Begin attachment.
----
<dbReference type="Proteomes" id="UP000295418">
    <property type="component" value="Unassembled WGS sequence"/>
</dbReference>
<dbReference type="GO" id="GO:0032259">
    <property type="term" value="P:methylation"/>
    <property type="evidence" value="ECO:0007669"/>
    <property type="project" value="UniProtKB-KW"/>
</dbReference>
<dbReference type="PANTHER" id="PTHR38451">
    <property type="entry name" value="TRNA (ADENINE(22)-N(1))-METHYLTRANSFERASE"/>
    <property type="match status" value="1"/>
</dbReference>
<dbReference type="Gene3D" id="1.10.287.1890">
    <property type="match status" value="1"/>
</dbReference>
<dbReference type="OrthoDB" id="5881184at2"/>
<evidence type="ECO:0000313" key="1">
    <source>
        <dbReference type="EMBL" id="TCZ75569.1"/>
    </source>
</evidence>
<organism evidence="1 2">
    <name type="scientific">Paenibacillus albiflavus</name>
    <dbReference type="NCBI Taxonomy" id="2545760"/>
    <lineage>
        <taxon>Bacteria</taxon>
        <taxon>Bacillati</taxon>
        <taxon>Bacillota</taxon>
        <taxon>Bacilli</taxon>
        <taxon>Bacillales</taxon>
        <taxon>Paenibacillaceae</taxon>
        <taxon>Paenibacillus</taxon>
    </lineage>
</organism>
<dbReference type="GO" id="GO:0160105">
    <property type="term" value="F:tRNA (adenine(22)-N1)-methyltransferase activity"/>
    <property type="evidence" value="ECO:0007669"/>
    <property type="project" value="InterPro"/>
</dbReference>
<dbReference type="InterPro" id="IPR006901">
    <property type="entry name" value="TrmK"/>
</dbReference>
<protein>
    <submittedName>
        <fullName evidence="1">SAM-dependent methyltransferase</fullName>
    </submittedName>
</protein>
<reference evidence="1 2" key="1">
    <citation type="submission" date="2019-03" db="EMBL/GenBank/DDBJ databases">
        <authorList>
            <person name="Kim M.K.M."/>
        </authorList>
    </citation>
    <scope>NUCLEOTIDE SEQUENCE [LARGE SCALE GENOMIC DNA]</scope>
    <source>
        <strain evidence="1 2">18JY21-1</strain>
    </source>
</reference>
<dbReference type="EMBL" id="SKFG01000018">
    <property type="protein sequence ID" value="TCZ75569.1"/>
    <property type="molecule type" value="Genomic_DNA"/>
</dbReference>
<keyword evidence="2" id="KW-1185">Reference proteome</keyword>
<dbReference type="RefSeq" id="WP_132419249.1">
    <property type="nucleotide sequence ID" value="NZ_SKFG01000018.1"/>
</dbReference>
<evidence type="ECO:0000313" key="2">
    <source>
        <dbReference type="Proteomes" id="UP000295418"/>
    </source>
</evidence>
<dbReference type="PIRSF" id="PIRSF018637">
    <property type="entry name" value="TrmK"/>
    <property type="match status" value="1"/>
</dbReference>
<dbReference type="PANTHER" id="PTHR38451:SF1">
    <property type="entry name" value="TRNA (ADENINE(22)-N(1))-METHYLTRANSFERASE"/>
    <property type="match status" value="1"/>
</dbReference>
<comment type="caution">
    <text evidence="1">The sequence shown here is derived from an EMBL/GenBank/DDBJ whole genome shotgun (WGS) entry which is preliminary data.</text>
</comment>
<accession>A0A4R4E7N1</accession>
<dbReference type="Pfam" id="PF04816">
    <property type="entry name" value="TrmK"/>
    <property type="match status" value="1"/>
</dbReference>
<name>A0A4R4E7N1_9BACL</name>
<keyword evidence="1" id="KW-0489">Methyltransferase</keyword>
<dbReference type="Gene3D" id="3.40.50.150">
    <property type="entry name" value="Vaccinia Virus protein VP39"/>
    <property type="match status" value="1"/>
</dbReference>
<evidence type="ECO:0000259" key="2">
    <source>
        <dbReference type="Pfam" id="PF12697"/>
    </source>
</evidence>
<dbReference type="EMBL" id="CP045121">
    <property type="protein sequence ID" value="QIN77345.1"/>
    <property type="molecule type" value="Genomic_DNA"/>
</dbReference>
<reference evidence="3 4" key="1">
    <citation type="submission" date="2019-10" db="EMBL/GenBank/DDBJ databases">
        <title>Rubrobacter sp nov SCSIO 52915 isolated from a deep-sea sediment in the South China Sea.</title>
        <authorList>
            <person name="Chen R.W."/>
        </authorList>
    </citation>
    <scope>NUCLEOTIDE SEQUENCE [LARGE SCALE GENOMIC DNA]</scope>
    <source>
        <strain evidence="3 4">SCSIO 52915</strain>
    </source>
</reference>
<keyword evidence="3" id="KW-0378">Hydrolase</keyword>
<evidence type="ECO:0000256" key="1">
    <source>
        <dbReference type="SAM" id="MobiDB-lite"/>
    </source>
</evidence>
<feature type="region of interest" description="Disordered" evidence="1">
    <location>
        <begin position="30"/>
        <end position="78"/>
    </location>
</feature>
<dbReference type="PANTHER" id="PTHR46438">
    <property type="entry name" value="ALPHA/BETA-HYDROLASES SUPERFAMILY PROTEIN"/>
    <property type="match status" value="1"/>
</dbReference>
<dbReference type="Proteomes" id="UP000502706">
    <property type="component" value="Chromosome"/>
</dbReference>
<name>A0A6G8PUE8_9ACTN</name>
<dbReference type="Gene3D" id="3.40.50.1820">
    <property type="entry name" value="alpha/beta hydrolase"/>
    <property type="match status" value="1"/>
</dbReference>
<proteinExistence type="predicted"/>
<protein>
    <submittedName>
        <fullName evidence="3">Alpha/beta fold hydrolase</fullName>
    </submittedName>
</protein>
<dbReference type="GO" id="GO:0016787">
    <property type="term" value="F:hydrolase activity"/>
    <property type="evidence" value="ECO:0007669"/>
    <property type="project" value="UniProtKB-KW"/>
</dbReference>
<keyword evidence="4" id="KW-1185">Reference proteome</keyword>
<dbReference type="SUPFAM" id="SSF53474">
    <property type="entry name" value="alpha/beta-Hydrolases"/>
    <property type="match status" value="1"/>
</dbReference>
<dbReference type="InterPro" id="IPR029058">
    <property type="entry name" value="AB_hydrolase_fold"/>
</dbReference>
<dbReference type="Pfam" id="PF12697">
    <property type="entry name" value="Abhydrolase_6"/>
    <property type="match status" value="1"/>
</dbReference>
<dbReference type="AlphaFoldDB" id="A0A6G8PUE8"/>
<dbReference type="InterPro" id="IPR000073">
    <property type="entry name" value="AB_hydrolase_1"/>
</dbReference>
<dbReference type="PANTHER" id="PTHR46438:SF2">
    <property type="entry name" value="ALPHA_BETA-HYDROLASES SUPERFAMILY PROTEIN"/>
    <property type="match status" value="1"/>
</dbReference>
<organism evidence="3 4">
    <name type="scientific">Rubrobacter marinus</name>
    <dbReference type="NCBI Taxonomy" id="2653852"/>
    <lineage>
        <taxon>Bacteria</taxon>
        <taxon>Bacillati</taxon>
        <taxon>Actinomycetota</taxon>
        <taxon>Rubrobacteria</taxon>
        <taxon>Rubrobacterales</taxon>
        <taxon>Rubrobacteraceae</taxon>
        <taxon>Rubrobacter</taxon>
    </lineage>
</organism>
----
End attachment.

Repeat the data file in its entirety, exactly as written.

<dbReference type="Proteomes" id="UP000295418">
    <property type="component" value="Unassembled WGS sequence"/>
</dbReference>
<dbReference type="GO" id="GO:0032259">
    <property type="term" value="P:methylation"/>
    <property type="evidence" value="ECO:0007669"/>
    <property type="project" value="UniProtKB-KW"/>
</dbReference>
<dbReference type="PANTHER" id="PTHR38451">
    <property type="entry name" value="TRNA (ADENINE(22)-N(1))-METHYLTRANSFERASE"/>
    <property type="match status" value="1"/>
</dbReference>
<dbReference type="Gene3D" id="1.10.287.1890">
    <property type="match status" value="1"/>
</dbReference>
<dbReference type="OrthoDB" id="5881184at2"/>
<evidence type="ECO:0000313" key="1">
    <source>
        <dbReference type="EMBL" id="TCZ75569.1"/>
    </source>
</evidence>
<organism evidence="1 2">
    <name type="scientific">Paenibacillus albiflavus</name>
    <dbReference type="NCBI Taxonomy" id="2545760"/>
    <lineage>
        <taxon>Bacteria</taxon>
        <taxon>Bacillati</taxon>
        <taxon>Bacillota</taxon>
        <taxon>Bacilli</taxon>
        <taxon>Bacillales</taxon>
        <taxon>Paenibacillaceae</taxon>
        <taxon>Paenibacillus</taxon>
    </lineage>
</organism>
<dbReference type="GO" id="GO:0160105">
    <property type="term" value="F:tRNA (adenine(22)-N1)-methyltransferase activity"/>
    <property type="evidence" value="ECO:0007669"/>
    <property type="project" value="InterPro"/>
</dbReference>
<dbReference type="InterPro" id="IPR006901">
    <property type="entry name" value="TrmK"/>
</dbReference>
<protein>
    <submittedName>
        <fullName evidence="1">SAM-dependent methyltransferase</fullName>
    </submittedName>
</protein>
<reference evidence="1 2" key="1">
    <citation type="submission" date="2019-03" db="EMBL/GenBank/DDBJ databases">
        <authorList>
            <person name="Kim M.K.M."/>
        </authorList>
    </citation>
    <scope>NUCLEOTIDE SEQUENCE [LARGE SCALE GENOMIC DNA]</scope>
    <source>
        <strain evidence="1 2">18JY21-1</strain>
    </source>
</reference>
<dbReference type="EMBL" id="SKFG01000018">
    <property type="protein sequence ID" value="TCZ75569.1"/>
    <property type="molecule type" value="Genomic_DNA"/>
</dbReference>
<keyword evidence="2" id="KW-1185">Reference proteome</keyword>
<dbReference type="RefSeq" id="WP_132419249.1">
    <property type="nucleotide sequence ID" value="NZ_SKFG01000018.1"/>
</dbReference>
<evidence type="ECO:0000313" key="2">
    <source>
        <dbReference type="Proteomes" id="UP000295418"/>
    </source>
</evidence>
<dbReference type="PIRSF" id="PIRSF018637">
    <property type="entry name" value="TrmK"/>
    <property type="match status" value="1"/>
</dbReference>
<dbReference type="PANTHER" id="PTHR38451:SF1">
    <property type="entry name" value="TRNA (ADENINE(22)-N(1))-METHYLTRANSFERASE"/>
    <property type="match status" value="1"/>
</dbReference>
<comment type="caution">
    <text evidence="1">The sequence shown here is derived from an EMBL/GenBank/DDBJ whole genome shotgun (WGS) entry which is preliminary data.</text>
</comment>
<accession>A0A4R4E7N1</accession>
<dbReference type="Pfam" id="PF04816">
    <property type="entry name" value="TrmK"/>
    <property type="match status" value="1"/>
</dbReference>
<name>A0A4R4E7N1_9BACL</name>
<keyword evidence="1" id="KW-0489">Methyltransferase</keyword>
<dbReference type="Gene3D" id="3.40.50.150">
    <property type="entry name" value="Vaccinia Virus protein VP39"/>
    <property type="match status" value="1"/>
</dbReference>
<evidence type="ECO:0000259" key="2">
    <source>
        <dbReference type="Pfam" id="PF12697"/>
    </source>
</evidence>
<dbReference type="EMBL" id="CP045121">
    <property type="protein sequence ID" value="QIN77345.1"/>
    <property type="molecule type" value="Genomic_DNA"/>
</dbReference>
<reference evidence="3 4" key="1">
    <citation type="submission" date="2019-10" db="EMBL/GenBank/DDBJ databases">
        <title>Rubrobacter sp nov SCSIO 52915 isolated from a deep-sea sediment in the South China Sea.</title>
        <authorList>
            <person name="Chen R.W."/>
        </authorList>
    </citation>
    <scope>NUCLEOTIDE SEQUENCE [LARGE SCALE GENOMIC DNA]</scope>
    <source>
        <strain evidence="3 4">SCSIO 52915</strain>
    </source>
</reference>
<keyword evidence="3" id="KW-0378">Hydrolase</keyword>
<evidence type="ECO:0000256" key="1">
    <source>
        <dbReference type="SAM" id="MobiDB-lite"/>
    </source>
</evidence>
<feature type="region of interest" description="Disordered" evidence="1">
    <location>
        <begin position="30"/>
        <end position="78"/>
    </location>
</feature>
<dbReference type="PANTHER" id="PTHR46438">
    <property type="entry name" value="ALPHA/BETA-HYDROLASES SUPERFAMILY PROTEIN"/>
    <property type="match status" value="1"/>
</dbReference>
<dbReference type="Proteomes" id="UP000502706">
    <property type="component" value="Chromosome"/>
</dbReference>
<name>A0A6G8PUE8_9ACTN</name>
<dbReference type="Gene3D" id="3.40.50.1820">
    <property type="entry name" value="alpha/beta hydrolase"/>
    <property type="match status" value="1"/>
</dbReference>
<proteinExistence type="predicted"/>
<protein>
    <submittedName>
        <fullName evidence="3">Alpha/beta fold hydrolase</fullName>
    </submittedName>
</protein>
<dbReference type="GO" id="GO:0016787">
    <property type="term" value="F:hydrolase activity"/>
    <property type="evidence" value="ECO:0007669"/>
    <property type="project" value="UniProtKB-KW"/>
</dbReference>
<keyword evidence="4" id="KW-1185">Reference proteome</keyword>
<dbReference type="SUPFAM" id="SSF53474">
    <property type="entry name" value="alpha/beta-Hydrolases"/>
    <property type="match status" value="1"/>
</dbReference>
<dbReference type="InterPro" id="IPR029058">
    <property type="entry name" value="AB_hydrolase_fold"/>
</dbReference>
<dbReference type="Pfam" id="PF12697">
    <property type="entry name" value="Abhydrolase_6"/>
    <property type="match status" value="1"/>
</dbReference>
<dbReference type="AlphaFoldDB" id="A0A6G8PUE8"/>
<dbReference type="InterPro" id="IPR000073">
    <property type="entry name" value="AB_hydrolase_1"/>
</dbReference>
<dbReference type="PANTHER" id="PTHR46438:SF2">
    <property type="entry name" value="ALPHA_BETA-HYDROLASES SUPERFAMILY PROTEIN"/>
    <property type="match status" value="1"/>
</dbReference>
<organism evidence="3 4">
    <name type="scientific">Rubrobacter marinus</name>
    <dbReference type="NCBI Taxonomy" id="2653852"/>
    <lineage>
        <taxon>Bacteria</taxon>
        <taxon>Bacillati</taxon>
        <taxon>Actinomycetota</taxon>
        <taxon>Rubrobacteria</taxon>
        <taxon>Rubrobacterales</taxon>
        <taxon>Rubrobacteraceae</taxon>
        <taxon>Rubrobacter</taxon>
    </lineage>
</organism>